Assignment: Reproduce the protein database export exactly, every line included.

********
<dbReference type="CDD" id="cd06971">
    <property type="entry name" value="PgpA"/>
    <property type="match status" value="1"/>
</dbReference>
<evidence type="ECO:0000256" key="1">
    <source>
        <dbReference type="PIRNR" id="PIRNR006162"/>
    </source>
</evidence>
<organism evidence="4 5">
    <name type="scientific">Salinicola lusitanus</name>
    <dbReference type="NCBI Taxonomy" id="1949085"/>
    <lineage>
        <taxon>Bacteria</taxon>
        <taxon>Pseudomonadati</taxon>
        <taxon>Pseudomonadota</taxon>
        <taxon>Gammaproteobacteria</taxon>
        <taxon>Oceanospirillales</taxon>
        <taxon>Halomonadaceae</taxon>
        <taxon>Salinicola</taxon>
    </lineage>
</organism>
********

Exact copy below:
<dbReference type="CDD" id="cd06971">
    <property type="entry name" value="PgpA"/>
    <property type="match status" value="1"/>
</dbReference>
<evidence type="ECO:0000256" key="1">
    <source>
        <dbReference type="PIRNR" id="PIRNR006162"/>
    </source>
</evidence>
<organism evidence="4 5">
    <name type="scientific">Salinicola lusitanus</name>
    <dbReference type="NCBI Taxonomy" id="1949085"/>
    <lineage>
        <taxon>Bacteria</taxon>
        <taxon>Pseudomonadati</taxon>
        <taxon>Pseudomonadota</taxon>
        <taxon>Gammaproteobacteria</taxon>
        <taxon>Oceanospirillales</taxon>
        <taxon>Halomonadaceae</taxon>
        <taxon>Salinicola</taxon>
    </lineage>
</organism>